MORE than 1,100 asylum seekers now live in Kirklees.

The figure, published in a factsheet drawn up the council's deputy chief executive, Rob Vincent, appears in a list of figures about refugees in the district.

Latest figures show there were 1,104 asylum seekers in Kirklees in February.

They comprised 398 single people and 212 families, making up about ¼% of Kirklees's 388,500 population.

The distribution of the factsheet to councillors and officials comes a month after Conservatives vowed to rip up the council's deal with the Government to take in asylum seekers and refugees.

And just last week, Prime Minister Tony Blair chaired a cross-party brainstorming session to draw up an action plan for closing loopholes in Britain's immigration controls.

The Downing Street summit was intended to reverse growing public disquiet about the volume of illegal immigrants into the UK.

But the Kirklees factsheet says that, within the European Union, the UK is 10th in the proportion of asylum seekers to overall population.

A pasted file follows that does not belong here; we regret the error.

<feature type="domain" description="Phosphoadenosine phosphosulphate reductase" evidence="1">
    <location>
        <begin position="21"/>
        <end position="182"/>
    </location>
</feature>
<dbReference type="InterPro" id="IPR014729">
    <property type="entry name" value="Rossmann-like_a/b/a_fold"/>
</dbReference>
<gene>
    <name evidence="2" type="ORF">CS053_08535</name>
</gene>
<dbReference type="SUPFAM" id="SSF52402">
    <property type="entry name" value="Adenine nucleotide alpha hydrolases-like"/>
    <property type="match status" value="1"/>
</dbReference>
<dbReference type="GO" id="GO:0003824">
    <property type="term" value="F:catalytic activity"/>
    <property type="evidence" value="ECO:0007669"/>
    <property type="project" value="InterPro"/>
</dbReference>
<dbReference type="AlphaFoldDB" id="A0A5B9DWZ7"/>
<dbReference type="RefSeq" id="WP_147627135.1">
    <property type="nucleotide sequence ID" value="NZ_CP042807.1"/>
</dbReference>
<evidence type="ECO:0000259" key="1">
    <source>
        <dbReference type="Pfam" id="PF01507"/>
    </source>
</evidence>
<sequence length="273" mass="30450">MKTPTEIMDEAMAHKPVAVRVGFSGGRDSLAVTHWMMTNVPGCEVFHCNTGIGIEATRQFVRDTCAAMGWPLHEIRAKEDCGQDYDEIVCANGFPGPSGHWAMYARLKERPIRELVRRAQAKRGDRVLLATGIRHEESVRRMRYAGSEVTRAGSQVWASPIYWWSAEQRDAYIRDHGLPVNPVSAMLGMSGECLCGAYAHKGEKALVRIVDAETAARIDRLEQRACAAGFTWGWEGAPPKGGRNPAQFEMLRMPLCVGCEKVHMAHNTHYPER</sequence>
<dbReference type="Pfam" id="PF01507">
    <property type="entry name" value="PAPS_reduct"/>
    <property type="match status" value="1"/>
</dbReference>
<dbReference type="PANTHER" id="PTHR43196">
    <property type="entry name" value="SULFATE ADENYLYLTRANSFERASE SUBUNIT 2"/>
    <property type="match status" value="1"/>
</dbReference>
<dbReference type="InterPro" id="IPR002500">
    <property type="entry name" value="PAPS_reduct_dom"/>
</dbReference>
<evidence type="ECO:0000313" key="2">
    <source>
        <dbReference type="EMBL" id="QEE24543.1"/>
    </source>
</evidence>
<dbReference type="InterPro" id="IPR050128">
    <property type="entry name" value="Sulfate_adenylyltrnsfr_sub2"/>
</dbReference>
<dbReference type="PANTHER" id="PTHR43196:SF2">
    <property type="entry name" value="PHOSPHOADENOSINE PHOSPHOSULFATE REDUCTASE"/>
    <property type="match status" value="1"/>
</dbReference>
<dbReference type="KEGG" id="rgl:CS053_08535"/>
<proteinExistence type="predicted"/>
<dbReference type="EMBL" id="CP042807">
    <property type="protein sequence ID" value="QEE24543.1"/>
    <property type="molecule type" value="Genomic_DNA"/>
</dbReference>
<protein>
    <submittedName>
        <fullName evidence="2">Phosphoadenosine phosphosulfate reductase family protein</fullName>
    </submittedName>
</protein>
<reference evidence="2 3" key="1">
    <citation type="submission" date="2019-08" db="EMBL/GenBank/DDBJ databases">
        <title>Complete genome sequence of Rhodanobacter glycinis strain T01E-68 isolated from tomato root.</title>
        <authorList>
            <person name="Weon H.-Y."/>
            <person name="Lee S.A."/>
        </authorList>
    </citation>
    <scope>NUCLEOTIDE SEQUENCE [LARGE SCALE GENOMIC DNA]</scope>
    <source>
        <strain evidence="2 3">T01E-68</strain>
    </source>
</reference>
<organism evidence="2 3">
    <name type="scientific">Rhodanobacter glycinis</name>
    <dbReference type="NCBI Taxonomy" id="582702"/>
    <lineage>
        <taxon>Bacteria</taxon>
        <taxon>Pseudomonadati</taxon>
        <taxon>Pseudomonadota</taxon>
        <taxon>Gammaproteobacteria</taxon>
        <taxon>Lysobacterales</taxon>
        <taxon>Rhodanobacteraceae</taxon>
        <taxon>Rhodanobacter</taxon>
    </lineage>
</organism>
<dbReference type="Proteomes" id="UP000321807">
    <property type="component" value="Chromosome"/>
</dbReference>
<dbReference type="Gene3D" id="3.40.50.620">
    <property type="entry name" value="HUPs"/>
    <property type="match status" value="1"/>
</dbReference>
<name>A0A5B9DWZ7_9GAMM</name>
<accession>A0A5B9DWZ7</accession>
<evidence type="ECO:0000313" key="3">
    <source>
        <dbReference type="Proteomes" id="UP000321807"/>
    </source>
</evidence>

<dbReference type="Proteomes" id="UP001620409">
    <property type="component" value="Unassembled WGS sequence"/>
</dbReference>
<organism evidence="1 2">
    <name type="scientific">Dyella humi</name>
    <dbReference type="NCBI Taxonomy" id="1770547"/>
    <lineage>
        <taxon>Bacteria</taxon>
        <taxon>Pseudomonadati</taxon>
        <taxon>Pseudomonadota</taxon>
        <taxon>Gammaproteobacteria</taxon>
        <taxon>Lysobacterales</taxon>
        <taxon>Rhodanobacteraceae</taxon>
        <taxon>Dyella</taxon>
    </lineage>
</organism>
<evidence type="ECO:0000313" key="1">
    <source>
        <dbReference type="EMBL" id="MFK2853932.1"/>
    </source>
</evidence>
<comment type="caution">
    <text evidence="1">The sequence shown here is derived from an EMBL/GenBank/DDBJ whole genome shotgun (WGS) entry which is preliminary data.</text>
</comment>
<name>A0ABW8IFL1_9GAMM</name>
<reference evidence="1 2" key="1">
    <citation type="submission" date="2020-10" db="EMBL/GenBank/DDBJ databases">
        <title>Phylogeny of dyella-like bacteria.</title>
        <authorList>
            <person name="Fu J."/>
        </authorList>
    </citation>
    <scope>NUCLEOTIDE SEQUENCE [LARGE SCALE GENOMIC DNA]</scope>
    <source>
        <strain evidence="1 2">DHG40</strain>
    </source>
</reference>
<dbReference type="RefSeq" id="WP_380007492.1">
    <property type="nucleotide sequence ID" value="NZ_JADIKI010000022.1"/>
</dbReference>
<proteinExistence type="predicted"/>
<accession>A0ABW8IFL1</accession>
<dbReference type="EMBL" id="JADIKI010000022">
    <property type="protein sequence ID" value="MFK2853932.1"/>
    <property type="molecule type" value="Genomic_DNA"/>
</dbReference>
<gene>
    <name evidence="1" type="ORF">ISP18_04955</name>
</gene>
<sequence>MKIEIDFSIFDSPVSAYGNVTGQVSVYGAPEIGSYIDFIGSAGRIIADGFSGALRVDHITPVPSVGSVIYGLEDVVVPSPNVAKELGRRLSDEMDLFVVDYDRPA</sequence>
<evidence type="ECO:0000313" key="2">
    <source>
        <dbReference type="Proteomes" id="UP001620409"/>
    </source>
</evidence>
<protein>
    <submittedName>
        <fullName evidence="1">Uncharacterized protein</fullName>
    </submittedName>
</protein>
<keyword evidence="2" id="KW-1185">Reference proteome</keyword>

Most asylum seekers in Kirklees now come from Iran, Zimbabwe, Iraq and Congo. Nationally, the majority are from Somalia, China and Iran.

Most asylum seekers escape to countries that border their homeland. Taking the greatest numbers are Iran, Burundi and Guinea. Under 2% of the world's refugees and asylum seekers arrive in the UK.

Government figures for 2002 show that well over half of asylum applicants are allowed to stay in the UK.

All costs of asylum seekers are met by the Government. There is no impact on council tax and asylum seekers are not allowed to jump the housing queue.

In 2002, 185 council homes in Kirklees were let to refugees, representing 4% of the lettings total.

Provisional figures suggest that the number for 2003 was lower.

Councils receive extra cash from the Government to provide housing for asylum seekers.

In Kirklees, housing is often hard-to-let property.

Private companies may also have contracts to house asylum seekers.

Once accepted as a refugee, a person must find their own housing or go on a council waiting list.

Asylum seekers can expect up to 70% of income support. If full refugee status is granted, they may apply for backdated benefits.

* Under international law, anyone is allowed to ask for sanctuary in another country if they suffer persecution.

* An asylum seeker is someone who has submitted an application for asylum to the UK authorities and is still awaiting a decision.

* An asylum seeker can only become an illegal immigrant if he or she remains in the UK after having failed to respond to a removal notice.

* A refugee is someone who has had their application approved.